The method derives unusual potency by acting at the apex of the inflammatory cascade by removing the activated CD4+ Th1 T cells that initiate immune disease. Removal of activated CD4+ Th1 T cells decreases secretion of Th1 cytokines, TNF and γ interferon which activate tissue inflammation.

The method teaches that activated T cells can be selectively stimulated by low doses of IL2 since only these T cells have high affinity IL2 receptors. Non-activated T cells with low affinity IL2 receptors are not depleted or suppressed, thus preserving T cell immunity and defense against pathogens and nosocomial infections. Furthermore, the method results in long-term remission by deletion of activated T cells and induction tissue tolerance.

A central feature of this method is treating an immune disease, the method comprising systemically administering a combination of a low dose of each of an interleukin 2 (IL2) and a proteasome inhibitor, to induce selective apoptotic death of CD4+ Th1 T cells. Exposure of autoimmune T cells to low concentrations of a proteasome inhibitor will change the T cell's response to IL2 stimulation to activation of apoptosis (programmed cell death).

This method answers an important unmet need for treating immune diseases. Existing treatments of immune diseases generally employ drugs that suppress all immune cells non-specifically. Furthermore, existing drug treatments suppress immune inflammation only during the course of drug administration. Once treatment is withdrawn, inflammation recurs, due to reactivation of the T cell's secretion of pro-inflammatory CD4+ Th1 cytokines. Many of these drugs also interfere with fundamental metabolic processes within cells and have serious adverse side effects, for example: lymphomas, leukemia, anemia, neutropenia, septicemia, susceptibility to nosocomial infections, and reduced resistance to infections, impaired wound healing (from administering antimitotic drugs such as Immuran), diabetes, hypertension, adrenal suppression, obesity, depression osteoporosis, alopecia, bruising, muscle atrophy (glucocorticoids), hyperlipidemia, and atherosclerosis (from administering rapamycin).

Specific organ toxicity associated with current medications includes: renal failure (Cyclosporin); liver damage (Methotrexate); cystitis (methotrexate); and gastrointestinal ulceration (non steroidal anti-inflammatory drugs (NSAIDs)).

Recently developed anti-inflammatory agents (the expensive and highly potent monoclonal antibodies OKT3, Infliximab and Enbrel™) also have important and, as yet, not fully defined toxicities, such as cytokine release syndrome and lymphoma. Furthermore, antibody molecules as drugs have major drawbacks: because of their high molecular weight they have difficulty penetrating into joints and poorly vascularized tissues.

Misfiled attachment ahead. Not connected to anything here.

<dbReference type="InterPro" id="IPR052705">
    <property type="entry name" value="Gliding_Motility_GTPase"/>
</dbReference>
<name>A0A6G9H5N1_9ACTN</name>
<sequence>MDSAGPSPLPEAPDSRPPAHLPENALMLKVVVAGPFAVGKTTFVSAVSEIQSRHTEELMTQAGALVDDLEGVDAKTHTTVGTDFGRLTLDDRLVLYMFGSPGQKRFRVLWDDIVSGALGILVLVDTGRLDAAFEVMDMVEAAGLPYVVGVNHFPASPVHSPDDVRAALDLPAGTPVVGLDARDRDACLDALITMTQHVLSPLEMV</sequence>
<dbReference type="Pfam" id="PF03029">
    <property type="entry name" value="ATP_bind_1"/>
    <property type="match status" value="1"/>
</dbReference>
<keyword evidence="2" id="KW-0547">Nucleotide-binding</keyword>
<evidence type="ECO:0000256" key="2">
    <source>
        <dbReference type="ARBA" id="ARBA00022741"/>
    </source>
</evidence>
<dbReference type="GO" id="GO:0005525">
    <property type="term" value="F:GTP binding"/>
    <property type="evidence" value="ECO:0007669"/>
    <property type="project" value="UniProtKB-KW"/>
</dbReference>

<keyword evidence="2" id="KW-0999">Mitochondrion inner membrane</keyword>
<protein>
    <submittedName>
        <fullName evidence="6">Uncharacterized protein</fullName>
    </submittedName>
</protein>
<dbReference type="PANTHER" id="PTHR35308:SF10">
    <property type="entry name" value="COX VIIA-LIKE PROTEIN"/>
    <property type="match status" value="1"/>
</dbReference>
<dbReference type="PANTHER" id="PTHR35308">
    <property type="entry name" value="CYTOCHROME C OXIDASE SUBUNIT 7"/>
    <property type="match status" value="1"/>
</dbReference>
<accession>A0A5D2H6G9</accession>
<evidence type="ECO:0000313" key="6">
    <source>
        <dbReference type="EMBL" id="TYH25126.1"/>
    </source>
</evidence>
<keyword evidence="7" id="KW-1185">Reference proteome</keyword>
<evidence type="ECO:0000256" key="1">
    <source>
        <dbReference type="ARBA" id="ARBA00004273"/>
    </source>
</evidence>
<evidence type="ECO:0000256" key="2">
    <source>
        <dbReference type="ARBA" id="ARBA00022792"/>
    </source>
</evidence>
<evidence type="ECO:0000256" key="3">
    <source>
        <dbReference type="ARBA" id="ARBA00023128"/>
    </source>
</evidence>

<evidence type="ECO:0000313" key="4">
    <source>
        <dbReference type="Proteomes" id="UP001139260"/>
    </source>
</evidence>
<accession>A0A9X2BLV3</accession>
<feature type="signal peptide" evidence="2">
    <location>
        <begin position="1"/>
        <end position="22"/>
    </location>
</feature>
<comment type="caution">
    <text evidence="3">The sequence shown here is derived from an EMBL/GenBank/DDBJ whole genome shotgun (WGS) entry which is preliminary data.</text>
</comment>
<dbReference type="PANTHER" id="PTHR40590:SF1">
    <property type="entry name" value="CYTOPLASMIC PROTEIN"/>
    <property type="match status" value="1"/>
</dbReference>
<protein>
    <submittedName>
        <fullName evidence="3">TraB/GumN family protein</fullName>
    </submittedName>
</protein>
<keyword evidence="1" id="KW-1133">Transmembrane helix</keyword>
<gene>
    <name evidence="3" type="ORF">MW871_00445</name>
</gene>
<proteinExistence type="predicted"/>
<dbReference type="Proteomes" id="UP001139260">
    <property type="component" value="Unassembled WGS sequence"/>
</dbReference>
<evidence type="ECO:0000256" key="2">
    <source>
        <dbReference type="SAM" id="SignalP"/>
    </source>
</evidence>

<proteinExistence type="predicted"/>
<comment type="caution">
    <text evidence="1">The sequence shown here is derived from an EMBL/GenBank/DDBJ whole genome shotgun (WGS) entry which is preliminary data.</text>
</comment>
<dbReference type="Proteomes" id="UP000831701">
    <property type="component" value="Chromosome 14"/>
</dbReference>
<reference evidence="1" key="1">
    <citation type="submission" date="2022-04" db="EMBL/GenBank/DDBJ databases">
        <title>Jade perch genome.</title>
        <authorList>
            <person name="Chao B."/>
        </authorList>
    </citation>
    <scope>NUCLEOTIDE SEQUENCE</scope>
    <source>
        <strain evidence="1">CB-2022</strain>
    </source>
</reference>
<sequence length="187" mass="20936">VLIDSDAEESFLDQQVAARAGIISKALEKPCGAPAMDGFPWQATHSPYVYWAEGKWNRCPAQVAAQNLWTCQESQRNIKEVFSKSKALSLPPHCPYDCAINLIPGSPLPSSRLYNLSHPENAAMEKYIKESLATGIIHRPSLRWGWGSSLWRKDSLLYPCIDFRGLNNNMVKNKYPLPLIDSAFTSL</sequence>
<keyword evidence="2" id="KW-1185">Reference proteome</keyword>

The method is greatly superior to immune tolerance therapies which inhibit autoimmune inflammation by inducing immune tolerance by immunization with the specific initiating autoantigen. However immune tolerance therapy has been unsuccessful in treating chronic immune diseases. Practically, immunization can only begin after the onset of the autoimmune disease. During this time the established tissue inflammation has recruited additional antigens, exposed by inflammatory tissue destruction, a phenomenon termed “epitope spreading.” Since many undefined tissue antigens contribute to established chronic inflammatory disease, tolerance therapies using a manageable number of antigens have failed to show efficacy.

A feature of this method provides a new therapy that meets the unmet medical need for improved treatment of immune diseases. This method has the following advantages: improved potency with more profound resolution of inflammation; long-term remission of disease without continuous maintenance immunosuppression; minimal suppression of immune defense to pathogens and nosocomial infections from commensal organisms; lower systemic toxicity than that associated with long-term glucocorticoid treatment; absent or diminished risk of inducing neoplasia.

An aspect of the present invention is a general method to treat most immune diseases by removing the common cause of these diseases, the activated autoimmune T cell. Most immune diseases have a common pathogenesis, the CD4+ Th1 T cells which secrete the inflammatory cytokines tumor necrosing factor (TNF) and γ interferon. The present method provides a treatment that selectively kills activated CD4+ Th1 T cells, achieving potent treatment of immune diseases with reduced toxicity and without non-specific immune suppression

Another embodiment of the invention is a method for inducing tissue tolerance to autoimmune antigens by expanding the population of CD4+ Th2 T cells that are resistant to apoptosis. Although responsive to IL2 , CD4+ Th2 cells are resistant to apoptosis because they secrete the cytokine TGFβ, which protects Th2 T cells from apoptosis. Consequently, treatment with the IL2 /proteasome inhibitor combination will result in CD4+ Th2 T cells becoming the predominant T cell population in tissues affected by immune disease. Predominance of CD4+ Th2 T cells will cause immune tolerance to autoantigens, resulting in long-term remission of disease without maintenance immunosuppression therapy.